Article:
“There is no increase in gas taxes, there are no fees for electric vehicles,” Biden said.

Conservatives reply that the bill will expire all taxpayers.

“This framework isn’t about roads and bridges – it’s about buying votes and clearing the way for Democrats to move their $ 3 trillion tax increase through reconciliation,” said Grover Norquist, president of Americans for Tax Reform. .

He said House Speaker Nancy Pelosi and Senate Majority Leader Charles E. Schumer “made it clear that they will hold this framework hostage until they get their overspending wish list.”

White House officials insist that Biden’s agenda would not increase taxes on the middle class. White House press secretary Jen Psaki still described Friday that the administration’s plans affect only the wealthiest Americans.

“The President believes that raising the corporate rate back to where it was in the first year of the George W. Bush administration [and] Asking the people in the top 1% of Americans to pay more to pay for these historic investments, to pay for an extension of the child tax credit, to make sure children have access to universal pre-K, is something we should do because it is correct the correct policy, ”said Ms. Psaki. “In addition, it will help our country move forward.”

But the administration is also receiving criticism from some Democrats. House Agriculture Committee Chairman David Scott of Georgia this month opposed Biden’s proposal to change capital gains taxes on inherited property. He said it could cause major tax increases for farmers and small businesses in rural America.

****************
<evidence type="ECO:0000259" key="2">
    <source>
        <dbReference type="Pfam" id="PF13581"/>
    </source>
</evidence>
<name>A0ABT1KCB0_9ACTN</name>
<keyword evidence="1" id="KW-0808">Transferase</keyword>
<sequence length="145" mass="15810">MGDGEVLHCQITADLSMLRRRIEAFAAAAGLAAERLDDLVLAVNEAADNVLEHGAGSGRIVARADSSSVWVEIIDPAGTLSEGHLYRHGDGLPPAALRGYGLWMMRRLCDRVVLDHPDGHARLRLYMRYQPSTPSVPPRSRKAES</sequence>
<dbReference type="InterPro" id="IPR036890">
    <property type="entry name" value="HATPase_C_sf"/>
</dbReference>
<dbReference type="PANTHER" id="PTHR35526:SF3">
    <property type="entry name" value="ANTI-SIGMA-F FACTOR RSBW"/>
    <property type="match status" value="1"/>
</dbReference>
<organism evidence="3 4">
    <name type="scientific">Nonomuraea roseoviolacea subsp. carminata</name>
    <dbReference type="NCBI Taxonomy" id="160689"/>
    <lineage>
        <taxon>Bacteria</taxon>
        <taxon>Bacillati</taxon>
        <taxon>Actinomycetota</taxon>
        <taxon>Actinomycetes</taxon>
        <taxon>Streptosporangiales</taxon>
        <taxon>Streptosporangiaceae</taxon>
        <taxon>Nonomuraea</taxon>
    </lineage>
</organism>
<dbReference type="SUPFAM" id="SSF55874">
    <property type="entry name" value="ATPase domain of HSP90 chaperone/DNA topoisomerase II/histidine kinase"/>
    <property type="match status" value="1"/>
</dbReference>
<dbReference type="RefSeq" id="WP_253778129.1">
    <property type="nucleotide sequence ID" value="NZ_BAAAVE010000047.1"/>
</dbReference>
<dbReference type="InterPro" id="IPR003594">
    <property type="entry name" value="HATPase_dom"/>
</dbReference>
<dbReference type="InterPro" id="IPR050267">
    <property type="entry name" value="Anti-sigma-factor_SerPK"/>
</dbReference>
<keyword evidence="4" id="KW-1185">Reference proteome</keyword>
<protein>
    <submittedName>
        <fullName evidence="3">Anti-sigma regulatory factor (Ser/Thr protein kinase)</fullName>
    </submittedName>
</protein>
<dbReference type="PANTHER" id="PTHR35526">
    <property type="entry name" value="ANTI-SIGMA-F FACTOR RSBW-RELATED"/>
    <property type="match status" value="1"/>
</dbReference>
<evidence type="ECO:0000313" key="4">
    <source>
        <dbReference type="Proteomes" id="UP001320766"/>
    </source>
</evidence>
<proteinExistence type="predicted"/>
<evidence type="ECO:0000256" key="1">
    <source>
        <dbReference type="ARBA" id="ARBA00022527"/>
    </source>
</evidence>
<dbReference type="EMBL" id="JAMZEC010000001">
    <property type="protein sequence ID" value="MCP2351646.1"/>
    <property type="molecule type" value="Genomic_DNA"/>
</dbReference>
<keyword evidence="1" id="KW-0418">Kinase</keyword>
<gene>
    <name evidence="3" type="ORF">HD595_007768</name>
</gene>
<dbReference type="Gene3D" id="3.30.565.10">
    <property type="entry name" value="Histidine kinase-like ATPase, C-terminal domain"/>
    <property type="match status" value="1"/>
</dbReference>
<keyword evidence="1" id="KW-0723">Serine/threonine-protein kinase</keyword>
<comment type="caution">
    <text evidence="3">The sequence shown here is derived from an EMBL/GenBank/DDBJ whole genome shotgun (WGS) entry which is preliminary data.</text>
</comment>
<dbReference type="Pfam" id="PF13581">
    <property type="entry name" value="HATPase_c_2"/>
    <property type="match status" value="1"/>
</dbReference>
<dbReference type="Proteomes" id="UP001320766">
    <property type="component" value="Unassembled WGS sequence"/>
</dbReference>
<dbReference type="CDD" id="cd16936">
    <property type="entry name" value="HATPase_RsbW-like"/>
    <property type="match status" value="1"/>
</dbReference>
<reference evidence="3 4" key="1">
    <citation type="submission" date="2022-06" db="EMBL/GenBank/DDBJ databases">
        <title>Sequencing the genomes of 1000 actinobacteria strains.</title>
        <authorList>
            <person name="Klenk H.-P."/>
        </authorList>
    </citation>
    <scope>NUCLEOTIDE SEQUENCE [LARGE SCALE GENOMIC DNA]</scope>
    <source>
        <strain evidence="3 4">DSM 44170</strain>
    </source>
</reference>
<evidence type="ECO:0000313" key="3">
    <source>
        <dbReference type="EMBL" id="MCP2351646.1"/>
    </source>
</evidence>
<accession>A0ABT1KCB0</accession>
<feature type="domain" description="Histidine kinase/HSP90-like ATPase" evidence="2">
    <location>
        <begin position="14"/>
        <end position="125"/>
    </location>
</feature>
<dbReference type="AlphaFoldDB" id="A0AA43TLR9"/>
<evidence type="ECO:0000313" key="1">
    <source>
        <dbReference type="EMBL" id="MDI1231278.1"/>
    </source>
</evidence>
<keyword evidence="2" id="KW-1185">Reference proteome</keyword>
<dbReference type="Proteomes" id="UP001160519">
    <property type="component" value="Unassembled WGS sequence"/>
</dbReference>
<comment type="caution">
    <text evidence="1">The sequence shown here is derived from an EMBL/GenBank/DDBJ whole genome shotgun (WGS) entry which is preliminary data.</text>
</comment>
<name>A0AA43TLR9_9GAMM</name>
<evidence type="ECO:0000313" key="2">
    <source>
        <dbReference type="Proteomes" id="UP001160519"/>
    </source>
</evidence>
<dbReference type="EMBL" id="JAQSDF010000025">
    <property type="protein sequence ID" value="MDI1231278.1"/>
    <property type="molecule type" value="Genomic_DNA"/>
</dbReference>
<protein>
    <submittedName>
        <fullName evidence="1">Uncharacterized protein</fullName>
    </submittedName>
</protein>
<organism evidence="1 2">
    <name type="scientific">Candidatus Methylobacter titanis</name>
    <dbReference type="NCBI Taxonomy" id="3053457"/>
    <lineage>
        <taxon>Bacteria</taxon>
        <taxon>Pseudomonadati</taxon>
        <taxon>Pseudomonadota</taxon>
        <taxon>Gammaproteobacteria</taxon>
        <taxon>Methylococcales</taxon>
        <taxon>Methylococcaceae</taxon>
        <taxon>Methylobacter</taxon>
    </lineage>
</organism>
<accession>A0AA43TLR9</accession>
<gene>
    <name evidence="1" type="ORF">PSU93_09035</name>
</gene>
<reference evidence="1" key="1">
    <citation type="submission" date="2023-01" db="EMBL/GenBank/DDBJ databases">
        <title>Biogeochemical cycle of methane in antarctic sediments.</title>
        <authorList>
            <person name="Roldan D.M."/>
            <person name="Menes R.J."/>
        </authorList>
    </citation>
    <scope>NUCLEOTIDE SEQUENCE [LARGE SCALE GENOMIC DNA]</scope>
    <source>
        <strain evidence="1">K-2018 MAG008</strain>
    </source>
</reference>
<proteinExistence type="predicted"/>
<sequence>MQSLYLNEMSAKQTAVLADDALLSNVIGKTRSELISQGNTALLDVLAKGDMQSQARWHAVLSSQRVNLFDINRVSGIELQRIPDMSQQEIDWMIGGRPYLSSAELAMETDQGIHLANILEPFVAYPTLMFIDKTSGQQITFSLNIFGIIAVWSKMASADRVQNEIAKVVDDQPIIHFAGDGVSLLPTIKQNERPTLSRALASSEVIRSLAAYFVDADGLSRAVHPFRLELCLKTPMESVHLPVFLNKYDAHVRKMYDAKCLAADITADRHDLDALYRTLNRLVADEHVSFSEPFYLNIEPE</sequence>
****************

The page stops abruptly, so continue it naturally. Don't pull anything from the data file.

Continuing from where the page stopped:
“Any increase in the inheritance tax for those who seize farmland is unsustainable and will put further pressure on an agricultural economy that is only now beginning to recover from the strain of the pandemic,” Scott told the president in a letter. . “The possibility of capital gains being imposed on the heirs upon the death of the owner would impose a significant financial burden on these operations.”

Under Biden’s proposal, people who inherit assets of more than $ 1 million would have to pay capital gains taxes on the full appreciation of the value from the time the assets were purchased by the original owner. Currently, they pay taxes on the appreciation that occurs after inheriting the property.

The Treasury Department has projected that the proposed increase in capital gains taxes would raise $ 322.5 billion within a decade.

Brady said that the management-backed global minimum tax of 15% for international corporations, along with the 28% desired by Mr. Biden for companies operating in the US, “will make the United States even less competitive and will generate jobs, manufacturing, research and investment. Exterior.”

The richest democracies in the Group of Seven, including the US, agreed to the global minimum tax on international corporations at a summit this month. The goal is to prevent companies from shifting their operations to lower-tax countries in what Yellen has called a “race to the bottom.”